A Cook's Diary

Share recipes and tips, or memorable restaurant experiences here.
brothers
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Re: A Cook's Diary

Post by brothers »

Oh yes. I've had pretty good luck with the premixed Louisiana brand gumbo base. We add sausage and chicken and serve it over rice. Quick and delicious.
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Gary

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pausted
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Re: A Cook's Diary

Post by pausted »

Looks good. I’ll look for it at the store.
Best regards,

Basil
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drmoss_ca
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Re: A Cook's Diary

Post by drmoss_ca »

No new dishes to report here; just more of the same. Lots of curry, okara balls etc. Last night I served up some stir fry - shrimp, onion, courgettes (what do you call them...ah! Zucchini!) and green pepper on rice with home made sweet and sour sauce.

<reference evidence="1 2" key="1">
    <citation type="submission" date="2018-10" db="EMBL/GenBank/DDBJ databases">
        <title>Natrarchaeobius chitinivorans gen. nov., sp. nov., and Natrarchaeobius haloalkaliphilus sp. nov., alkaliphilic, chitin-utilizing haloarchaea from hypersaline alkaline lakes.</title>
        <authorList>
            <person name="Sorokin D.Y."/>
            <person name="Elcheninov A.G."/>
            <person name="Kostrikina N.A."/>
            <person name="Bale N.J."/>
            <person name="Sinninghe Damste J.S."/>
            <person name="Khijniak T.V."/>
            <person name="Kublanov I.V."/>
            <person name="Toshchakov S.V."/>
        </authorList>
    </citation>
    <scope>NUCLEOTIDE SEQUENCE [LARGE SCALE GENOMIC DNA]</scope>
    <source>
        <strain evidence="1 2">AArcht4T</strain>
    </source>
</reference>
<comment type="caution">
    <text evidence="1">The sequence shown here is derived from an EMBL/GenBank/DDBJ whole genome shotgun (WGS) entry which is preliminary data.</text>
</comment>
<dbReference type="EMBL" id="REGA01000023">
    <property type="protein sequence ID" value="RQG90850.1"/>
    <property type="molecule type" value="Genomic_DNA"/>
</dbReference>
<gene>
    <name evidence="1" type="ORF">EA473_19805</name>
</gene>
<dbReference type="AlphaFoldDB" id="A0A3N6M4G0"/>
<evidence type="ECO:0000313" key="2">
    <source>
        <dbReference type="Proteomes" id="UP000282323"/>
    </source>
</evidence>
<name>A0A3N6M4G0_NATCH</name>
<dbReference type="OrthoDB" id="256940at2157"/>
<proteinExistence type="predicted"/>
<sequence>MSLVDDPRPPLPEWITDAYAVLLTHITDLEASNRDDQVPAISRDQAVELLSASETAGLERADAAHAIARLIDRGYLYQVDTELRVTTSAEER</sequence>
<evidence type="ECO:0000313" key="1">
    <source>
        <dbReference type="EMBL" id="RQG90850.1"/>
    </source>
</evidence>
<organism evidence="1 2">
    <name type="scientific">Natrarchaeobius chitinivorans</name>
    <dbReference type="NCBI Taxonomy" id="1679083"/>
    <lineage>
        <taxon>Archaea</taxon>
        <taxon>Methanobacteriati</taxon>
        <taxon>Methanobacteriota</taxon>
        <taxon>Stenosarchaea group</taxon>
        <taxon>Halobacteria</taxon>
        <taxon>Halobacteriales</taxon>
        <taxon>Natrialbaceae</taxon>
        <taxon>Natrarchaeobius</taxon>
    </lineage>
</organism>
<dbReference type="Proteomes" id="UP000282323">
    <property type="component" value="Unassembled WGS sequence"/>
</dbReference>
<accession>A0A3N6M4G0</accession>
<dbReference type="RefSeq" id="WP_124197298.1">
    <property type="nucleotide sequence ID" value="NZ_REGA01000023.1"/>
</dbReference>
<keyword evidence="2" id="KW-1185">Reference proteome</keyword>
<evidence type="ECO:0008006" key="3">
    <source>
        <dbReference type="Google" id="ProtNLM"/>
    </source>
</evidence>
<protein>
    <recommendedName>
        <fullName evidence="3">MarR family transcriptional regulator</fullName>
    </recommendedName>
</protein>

S&S Sauce
In a small saucepan, mix:
3/4 cup white sugar
1/8 - 1/4 cup white vinegar (err towards lower end)
3/4 cup water
1/8 - 1/4 cup soy sauce (again, be circumspect, you can add more, but can't take it away)
2-3 TBSP tomato ketchup (I favour French's, as it contains only Canadian tomatoes)
2 TBSP cornflour

Heat until thickened. As the cornflour cooks you will see the mix turn from red to brown over just a few seconds. Then it's ready. Can be made, cooled and reheated without harm. Experiment with more vinegar for more tanginess, sugar for sweetness or ketchup for more Canadiana. Comes out just like your local Chinese takeaway without any enormous tin cans being harmed.
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Rufus
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Re: A Cook's Diary

Post by Rufus »

Courtesy of America’s Test Kitchen, this is our favourite recipe for Salmon Cakes:

Serves 4

INGREDIENTS
3 tablespoons plus 3/4 cup panko bread crumbs
2 tablespoons minced fresh parsley (optional)
2 tablespoons mayonnaise
4 teaspoons lemon juice
1 green onion/scallion, sliced thin
1 small shallot, minced
1 teaspoon Dijon mustard
3/4 teaspoon salt
1/4 teaspoon black pepper
1/8 teaspoon cayenne pepper (plus or minus)
11/4-pound skinless salmon fillet, cut into 1-inch pieces
1/2 cup vegetable oil

METHOD